Anthrax Scare Spawns Interest in Bio-Fashion
It's not a good thing to be known for sending anthrax through the postal system. Not ever.
Especially not now.
So please excuse Dr. Roger Freeman, president of Infectious Awareables Inc., if he doesn't boast of the boom he is seeing in business these days. Freeman, whose company designs clothing that shows the enlarged microscopic images of infectious diseases, is seeing quite a run on his anthrax items.
Anthrax scarves. Anthrax ties. Anthrax boxer shorts. All available over the Internet. All shipped directly to your door.
"Yes, business is up,'' says Freeman. "But I never thought it would be. I thought this line would drop off the face of the Earth. We've had the anthrax items two years. Now I'm in a position where I'm afraid people will get the wrong impression. We do not trivialize this. The last thing I want people to think is that we're making fun of this.''
The judgment of the individual actually buying an anthrax tie remains in question. Still, there is no denying that, just as e-mail servers and the maker of Cipro are seeing an increase in business as an unwitting byproduct of the anthrax scare, so, too, is Freeman. It's a position he never thought he would be in when he started selling his products in 1997 for the sole purpose of promoting awareness.
It began at a wrap party celebrating completion of a disease-protection video, when the project's writer gave Freeman, the producer, herpes.
That is, a herpes tie, which showed in blue, yellow and red what the virus looked like.
"I fell on the floor,'' says Freeman. "It was so weird.''
But Freeman, a former dentist, saw opportunity. He made a few calls, found out that the company that made the herpes ties was going out of business, and immediately took over the rights to the designs that were already in the hopper and were created in conjunction with the Centers for Disease Control. The designs, he thought, were beautiful.
"Look, I'm a dentist, and I think that microbiology is an obscenely beautiful world,'' he says. "Gee, why, it's a whole culture, microscopic, that can fit on the head of a pin, that's been around a lot longer than you and I, and will be around a lot longer after we're gone.''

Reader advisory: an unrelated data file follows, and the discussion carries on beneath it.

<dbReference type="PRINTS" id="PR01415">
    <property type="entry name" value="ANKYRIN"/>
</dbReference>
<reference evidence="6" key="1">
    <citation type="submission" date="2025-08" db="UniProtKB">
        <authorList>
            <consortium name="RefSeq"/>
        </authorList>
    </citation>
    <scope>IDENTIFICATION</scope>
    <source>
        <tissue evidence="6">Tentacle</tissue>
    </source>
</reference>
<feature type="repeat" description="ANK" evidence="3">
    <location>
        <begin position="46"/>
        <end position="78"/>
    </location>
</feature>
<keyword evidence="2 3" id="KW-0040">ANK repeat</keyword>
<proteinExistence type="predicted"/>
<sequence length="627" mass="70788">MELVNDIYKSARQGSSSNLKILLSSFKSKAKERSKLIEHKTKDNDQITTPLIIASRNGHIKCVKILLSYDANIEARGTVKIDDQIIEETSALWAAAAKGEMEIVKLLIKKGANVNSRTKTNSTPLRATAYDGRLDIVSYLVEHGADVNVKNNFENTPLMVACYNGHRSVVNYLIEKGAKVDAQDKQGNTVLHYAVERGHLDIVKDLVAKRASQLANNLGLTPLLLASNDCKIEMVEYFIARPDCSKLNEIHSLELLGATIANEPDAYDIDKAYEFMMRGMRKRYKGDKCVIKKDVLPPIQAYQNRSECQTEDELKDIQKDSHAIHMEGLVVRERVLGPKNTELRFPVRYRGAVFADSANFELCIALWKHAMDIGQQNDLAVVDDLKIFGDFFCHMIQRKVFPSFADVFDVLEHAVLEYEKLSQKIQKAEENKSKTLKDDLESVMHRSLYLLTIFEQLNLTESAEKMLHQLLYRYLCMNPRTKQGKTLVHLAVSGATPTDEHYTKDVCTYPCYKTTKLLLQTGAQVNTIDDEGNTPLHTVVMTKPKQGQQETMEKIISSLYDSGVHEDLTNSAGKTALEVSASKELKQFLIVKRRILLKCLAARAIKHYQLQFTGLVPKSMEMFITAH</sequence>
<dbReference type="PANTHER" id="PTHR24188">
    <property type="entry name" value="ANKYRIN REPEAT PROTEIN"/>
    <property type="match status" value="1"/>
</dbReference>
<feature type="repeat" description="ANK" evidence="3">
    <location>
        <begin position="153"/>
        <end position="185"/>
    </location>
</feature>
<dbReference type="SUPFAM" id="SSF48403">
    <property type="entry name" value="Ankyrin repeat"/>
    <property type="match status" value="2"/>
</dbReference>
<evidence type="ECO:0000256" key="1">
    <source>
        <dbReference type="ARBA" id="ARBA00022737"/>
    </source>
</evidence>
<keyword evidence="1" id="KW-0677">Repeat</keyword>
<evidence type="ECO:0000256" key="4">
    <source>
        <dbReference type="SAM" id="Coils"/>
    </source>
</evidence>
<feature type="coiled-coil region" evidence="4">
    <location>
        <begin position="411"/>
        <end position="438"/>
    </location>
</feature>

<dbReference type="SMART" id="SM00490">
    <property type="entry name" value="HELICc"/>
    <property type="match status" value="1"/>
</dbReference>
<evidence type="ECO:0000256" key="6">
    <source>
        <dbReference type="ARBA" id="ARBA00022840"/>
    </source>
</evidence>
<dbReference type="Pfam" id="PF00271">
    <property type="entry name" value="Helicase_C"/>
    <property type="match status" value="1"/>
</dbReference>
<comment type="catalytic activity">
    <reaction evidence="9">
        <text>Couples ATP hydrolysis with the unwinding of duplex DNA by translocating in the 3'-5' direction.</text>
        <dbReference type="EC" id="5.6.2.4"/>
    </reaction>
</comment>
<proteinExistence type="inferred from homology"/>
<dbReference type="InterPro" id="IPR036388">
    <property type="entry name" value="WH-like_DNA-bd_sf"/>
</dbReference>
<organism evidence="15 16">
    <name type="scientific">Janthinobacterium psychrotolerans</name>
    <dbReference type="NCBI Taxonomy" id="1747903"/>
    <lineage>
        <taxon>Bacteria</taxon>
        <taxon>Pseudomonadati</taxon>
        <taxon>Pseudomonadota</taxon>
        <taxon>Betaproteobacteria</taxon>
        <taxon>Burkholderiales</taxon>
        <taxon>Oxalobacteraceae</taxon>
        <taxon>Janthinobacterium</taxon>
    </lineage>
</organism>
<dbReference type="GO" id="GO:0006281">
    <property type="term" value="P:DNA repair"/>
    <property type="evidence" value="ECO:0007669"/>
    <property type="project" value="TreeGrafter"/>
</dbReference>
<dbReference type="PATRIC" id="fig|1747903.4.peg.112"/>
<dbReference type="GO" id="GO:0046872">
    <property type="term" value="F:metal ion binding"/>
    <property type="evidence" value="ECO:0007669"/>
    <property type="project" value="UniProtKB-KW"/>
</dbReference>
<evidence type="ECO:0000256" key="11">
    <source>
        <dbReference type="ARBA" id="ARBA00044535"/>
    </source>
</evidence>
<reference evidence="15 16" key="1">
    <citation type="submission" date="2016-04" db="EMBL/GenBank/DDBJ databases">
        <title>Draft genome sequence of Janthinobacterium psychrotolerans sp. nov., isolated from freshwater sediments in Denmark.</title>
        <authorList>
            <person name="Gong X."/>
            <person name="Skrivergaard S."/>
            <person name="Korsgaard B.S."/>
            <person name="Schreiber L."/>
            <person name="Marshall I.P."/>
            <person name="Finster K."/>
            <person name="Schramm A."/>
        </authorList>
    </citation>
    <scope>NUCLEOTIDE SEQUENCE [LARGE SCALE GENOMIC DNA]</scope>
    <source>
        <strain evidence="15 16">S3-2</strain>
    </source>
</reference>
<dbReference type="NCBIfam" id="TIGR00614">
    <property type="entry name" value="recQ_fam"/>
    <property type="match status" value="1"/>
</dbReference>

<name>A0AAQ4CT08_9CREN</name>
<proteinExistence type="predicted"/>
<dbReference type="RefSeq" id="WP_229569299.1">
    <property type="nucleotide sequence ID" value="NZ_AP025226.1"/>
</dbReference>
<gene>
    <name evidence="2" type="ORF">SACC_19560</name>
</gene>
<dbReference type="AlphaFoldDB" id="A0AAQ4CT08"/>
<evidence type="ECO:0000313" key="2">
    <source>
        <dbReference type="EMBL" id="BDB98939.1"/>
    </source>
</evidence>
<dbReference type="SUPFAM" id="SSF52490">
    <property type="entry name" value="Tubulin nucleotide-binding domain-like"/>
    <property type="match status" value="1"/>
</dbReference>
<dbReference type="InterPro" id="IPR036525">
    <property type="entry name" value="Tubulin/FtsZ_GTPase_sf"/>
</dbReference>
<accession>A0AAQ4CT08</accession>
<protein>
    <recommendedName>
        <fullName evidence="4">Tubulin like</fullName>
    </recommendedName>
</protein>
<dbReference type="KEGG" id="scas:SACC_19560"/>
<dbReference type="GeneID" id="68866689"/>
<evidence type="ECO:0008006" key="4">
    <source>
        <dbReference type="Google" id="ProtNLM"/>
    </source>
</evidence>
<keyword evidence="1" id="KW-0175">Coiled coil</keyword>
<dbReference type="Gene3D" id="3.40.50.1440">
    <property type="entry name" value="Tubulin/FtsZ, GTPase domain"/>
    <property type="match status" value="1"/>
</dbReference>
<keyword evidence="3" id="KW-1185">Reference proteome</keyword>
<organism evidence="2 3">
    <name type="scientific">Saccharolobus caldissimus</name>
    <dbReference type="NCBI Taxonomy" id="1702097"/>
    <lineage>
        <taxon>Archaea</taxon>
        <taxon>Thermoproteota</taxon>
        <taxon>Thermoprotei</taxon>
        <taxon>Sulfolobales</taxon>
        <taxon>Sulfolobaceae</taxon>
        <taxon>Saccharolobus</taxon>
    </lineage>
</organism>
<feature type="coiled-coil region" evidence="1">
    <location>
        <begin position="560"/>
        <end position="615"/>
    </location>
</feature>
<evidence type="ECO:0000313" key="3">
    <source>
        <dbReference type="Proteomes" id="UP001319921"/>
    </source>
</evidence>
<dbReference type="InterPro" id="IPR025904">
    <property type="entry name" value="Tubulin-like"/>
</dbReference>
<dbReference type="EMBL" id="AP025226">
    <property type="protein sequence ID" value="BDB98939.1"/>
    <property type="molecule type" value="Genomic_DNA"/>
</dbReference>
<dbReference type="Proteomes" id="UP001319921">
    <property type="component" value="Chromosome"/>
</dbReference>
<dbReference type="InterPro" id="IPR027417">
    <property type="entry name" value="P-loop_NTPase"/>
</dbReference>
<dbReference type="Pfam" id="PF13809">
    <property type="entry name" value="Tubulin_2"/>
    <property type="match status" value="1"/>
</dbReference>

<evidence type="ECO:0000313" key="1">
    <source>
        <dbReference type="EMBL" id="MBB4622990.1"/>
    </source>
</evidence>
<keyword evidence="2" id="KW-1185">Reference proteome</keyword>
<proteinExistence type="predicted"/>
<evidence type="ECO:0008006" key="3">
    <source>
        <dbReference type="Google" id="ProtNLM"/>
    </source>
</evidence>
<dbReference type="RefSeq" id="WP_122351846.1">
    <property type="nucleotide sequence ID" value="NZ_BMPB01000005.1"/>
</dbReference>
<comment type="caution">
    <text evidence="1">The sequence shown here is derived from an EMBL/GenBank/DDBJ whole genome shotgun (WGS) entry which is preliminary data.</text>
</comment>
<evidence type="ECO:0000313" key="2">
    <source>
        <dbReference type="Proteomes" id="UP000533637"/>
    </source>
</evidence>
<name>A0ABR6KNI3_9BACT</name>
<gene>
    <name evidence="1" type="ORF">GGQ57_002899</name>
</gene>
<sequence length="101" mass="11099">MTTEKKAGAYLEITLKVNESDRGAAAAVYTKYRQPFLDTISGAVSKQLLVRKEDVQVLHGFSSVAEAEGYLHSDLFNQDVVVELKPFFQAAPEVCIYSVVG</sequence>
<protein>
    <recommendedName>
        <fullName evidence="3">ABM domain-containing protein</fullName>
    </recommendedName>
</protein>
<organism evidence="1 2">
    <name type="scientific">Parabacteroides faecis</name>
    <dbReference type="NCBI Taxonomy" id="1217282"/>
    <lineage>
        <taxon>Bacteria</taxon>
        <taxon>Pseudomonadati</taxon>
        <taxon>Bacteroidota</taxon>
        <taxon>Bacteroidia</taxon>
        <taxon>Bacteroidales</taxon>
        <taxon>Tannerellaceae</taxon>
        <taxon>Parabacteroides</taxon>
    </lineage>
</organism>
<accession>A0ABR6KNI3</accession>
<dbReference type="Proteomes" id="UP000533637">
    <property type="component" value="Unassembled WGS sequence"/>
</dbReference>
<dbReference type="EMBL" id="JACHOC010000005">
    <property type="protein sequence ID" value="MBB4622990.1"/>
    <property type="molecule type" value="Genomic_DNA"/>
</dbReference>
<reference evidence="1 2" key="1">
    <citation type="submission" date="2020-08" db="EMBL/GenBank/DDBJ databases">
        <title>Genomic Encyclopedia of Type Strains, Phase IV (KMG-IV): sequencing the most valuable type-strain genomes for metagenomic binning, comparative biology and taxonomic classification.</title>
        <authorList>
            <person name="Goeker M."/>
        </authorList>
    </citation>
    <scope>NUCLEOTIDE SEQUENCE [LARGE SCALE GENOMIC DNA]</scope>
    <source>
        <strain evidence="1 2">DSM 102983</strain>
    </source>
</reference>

Freeman decided to take the business in a different direction, though. While the original company tried to put its designs in upscale department stores, Freeman decided to market his line to medical professionals. He still does. Out of a customer base of 12,000, Freeman says, 95 percent are in health care.
"If you look at our mailing list,'' he says, "it's a who's who of health care.''
He also branched out from herpes. Now Infectious Awareables has designs ranging from the Ebola virus to gonorrhea. There are even designs that aren't infectious, such as testosterone. A design for Parkinson's is in the works, and a more general stem cell pattern is nearly ready to market.
"We're moving away from infectious diseases to issues,'' explains Freeman.
The line, too, has moved from only neckties to scarves, boxer shorts, caps and shirts. And most important, there is a tag sewn on each item with an informational blurb called a learning note. The one for testosterone is light-hearted: "Based on the molecular structure of this popular hormone, these shorts should be sold with a disclaimer: The Surgeon General advises caution in using these items. Side effects such as hair growth, deepening of the voice and leavening libidos may be experienced with repeated use.''
The label for anthrax is more sobering: "Anthrax is a highly lethal disease capable of causing shock and death in 24 to 36 hours. An effective vaccine has limited the danger to its primary target, farm animals. However, due to its airborne mode of transmission, it looms as a significant biological warfare threat.''
It is those labels, reasons Freeman, that make the anthrax items, in particular, so popular during these stressful times. While the general public can make purchases from the Web site, www.iawareables.com, and have since 1998, he reiterates that most customers are doctors who have gotten away from the slapstick toothbrush tie and are looking for a high-quality silk item that not only looks and feels good, but is also educational.
A portion of Freeman's profits go to research, education and treatment through institutions such as Children's Hospital Los Angeles, Emory University Medical School Department of Infectious Disease and the Susan G. Komen Breast Cancer Foundation.
"We've been about education for four years, and before,'' says Freeman. "It's just a scary coincidence, all this publicity.''
San Jose Mercury News
October 25, 2001
By Candace Murphy